Not all the compositions are Sanchez’s. The set closes with Lovano, Pattitucci and Sanchez playing Monk’s “I Mean You” and laughing with joy when it’s over. It opens with an askew recomposition of Miles Davis’ “Nardis” – made famous by Bill Evans called “Nar-This” with Mehldau and Brewer.
What astonishes in every one of these trios – especially the Lovano trio – is the amount of wild abandon and musical freedom by all three members of each aggregation.
Behind everyone else’s pyrotechnics, Sanchez is sensational. His primal drum fire in this set, it seems to me, has made the great drummer’s leap into the post-Modern Olympus that includes the likes of Elvin Jones, Tony Williams, Jack DeJohnette and (a little lower down) Jeff “Tain” Watts.
For a jazz drummer, there is no higher place to reside.
– Jeff Simon
American mezzo-soprano Isabel Leonard, who has made several memorable appearances recently with the Metropolitan Opera, is of Argentinian ancestry on one side of her family. That side shines in this Spanish song recital, which includes music from Catalonia, Castile, Andalusia and Cuba. The mournful and beautiful Mompou song that opens the disc could be considered the highlight; it is that beautiful, rendered even more so by Leonard’s dark, rounded voice.
Leonard also brings great tenderness to Xavier Montsalvatge’s “Cinco canciones negras,” which includes the famous lullaby “Cancion de cuña para dormir a un negrito.” A few other songs might also be familiar, such as the beautiful “Nana” by Manuel de Falla. I love some of the lesser-known gems, such as de Falla’s art song “Madre, todas las noches” and another song in which a mother prays to the infant Jesus that her son will not be a soldier. And though the texts and translations could be better organized – you’ll want to pencil in track numbers – I’m grateful for them, and for the readable liner notes. Brian Zeger does a good job with the atmospheric and sometimes demanding piano accompaniments.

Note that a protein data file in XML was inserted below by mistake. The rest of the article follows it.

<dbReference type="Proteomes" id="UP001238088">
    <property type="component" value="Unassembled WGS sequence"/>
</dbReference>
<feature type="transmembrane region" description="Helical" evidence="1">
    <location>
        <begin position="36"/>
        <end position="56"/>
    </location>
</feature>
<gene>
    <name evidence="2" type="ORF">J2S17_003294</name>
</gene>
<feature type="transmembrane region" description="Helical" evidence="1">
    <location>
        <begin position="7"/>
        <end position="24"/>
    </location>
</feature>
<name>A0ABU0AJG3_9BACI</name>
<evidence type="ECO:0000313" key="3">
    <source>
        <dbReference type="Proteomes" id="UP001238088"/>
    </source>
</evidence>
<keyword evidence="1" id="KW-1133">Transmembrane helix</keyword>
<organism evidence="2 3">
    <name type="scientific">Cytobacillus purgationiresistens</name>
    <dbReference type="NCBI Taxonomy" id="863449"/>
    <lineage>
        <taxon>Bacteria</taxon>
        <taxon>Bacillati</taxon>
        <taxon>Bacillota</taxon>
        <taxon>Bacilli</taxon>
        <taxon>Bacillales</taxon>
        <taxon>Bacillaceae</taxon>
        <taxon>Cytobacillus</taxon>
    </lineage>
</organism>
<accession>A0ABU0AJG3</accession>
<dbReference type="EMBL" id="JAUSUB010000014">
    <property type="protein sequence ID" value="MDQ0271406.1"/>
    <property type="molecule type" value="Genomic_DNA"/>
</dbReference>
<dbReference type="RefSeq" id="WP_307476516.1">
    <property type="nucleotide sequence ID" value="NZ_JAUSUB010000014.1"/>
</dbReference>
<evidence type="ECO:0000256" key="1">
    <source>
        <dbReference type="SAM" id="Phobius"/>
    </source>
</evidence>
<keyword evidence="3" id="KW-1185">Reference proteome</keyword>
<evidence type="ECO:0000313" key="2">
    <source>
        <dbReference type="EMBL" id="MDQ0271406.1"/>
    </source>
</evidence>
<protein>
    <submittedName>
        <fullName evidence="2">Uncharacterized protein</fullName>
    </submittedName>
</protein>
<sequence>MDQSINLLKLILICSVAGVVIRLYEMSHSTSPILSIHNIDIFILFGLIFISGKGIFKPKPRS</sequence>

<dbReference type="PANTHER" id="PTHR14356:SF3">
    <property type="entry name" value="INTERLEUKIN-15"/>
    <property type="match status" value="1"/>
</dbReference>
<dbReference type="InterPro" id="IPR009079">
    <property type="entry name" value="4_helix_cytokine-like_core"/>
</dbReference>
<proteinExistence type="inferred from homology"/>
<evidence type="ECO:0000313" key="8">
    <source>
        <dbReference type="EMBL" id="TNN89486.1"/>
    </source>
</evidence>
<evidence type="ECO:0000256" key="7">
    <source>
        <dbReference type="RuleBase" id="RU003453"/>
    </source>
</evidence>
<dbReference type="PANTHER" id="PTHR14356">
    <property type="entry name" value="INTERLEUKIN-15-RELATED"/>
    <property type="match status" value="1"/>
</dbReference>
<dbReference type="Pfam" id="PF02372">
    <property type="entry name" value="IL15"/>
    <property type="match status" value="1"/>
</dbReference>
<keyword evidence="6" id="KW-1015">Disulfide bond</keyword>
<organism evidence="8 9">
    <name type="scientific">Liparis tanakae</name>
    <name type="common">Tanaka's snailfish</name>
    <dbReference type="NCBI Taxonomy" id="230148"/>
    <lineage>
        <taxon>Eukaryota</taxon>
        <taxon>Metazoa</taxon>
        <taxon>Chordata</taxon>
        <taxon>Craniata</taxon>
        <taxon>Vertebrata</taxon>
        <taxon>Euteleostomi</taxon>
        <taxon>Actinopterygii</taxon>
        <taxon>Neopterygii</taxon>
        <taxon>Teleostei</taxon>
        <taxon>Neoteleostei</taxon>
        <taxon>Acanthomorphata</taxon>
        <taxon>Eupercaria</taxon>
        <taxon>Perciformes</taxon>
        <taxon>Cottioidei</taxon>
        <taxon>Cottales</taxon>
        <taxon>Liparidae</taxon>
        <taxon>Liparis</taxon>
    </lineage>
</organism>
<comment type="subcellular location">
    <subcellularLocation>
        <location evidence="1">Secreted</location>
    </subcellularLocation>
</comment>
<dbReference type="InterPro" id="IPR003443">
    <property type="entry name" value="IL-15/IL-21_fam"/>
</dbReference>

– Mary Kunz Goldman
From the Keyboard
The President’s Own United States Marine Band
Colonel Michael J. Colburn, director
It sounds like quite the adventure, “The President’s Own” United States Marine Band playing Bach’s Toccata and Fugue in D Minor, the Lento Assai from Rachmaninoff’s “Symphonic Dances,” or Debussy’s “The Submerged Cathedral.” But when you listen to these artful arrangements, it really isn’t that much of a stretch. The band’s sound is so smooth and sculpted that you would think you were listening to a classical ensemble.
The disc culminates in Moussorgsky’s “Pictures at an Exhibition,” complete, which appears right at home with this configuration of instruments. Even the “Ballet of the Unhatched Chicks” sounds light and whimsical. There is also “Sibling Rivalry,” a brash and jazzy suite by David Rakowski.
An unexpected bonus is the wonderful liner note booklet, which goes into great historic detail and thoroughly explores the history of every piece. You can read about controversy regarding the authorship of Bach’s great “Toccata and Fugue” (though I can’t imagine anyone other than Bach could have written it); Rachmaninoff’s religious convictions; and myths that inspired Debussy. There are photographs of Debussy, Ravel and Rachmaninoff that you hardly ever see. I wish the photos weren’t so small. Vinyl was more fun. But I admire this CD for reaching for the stars in more ways than one.
– Mary Kunz Goldman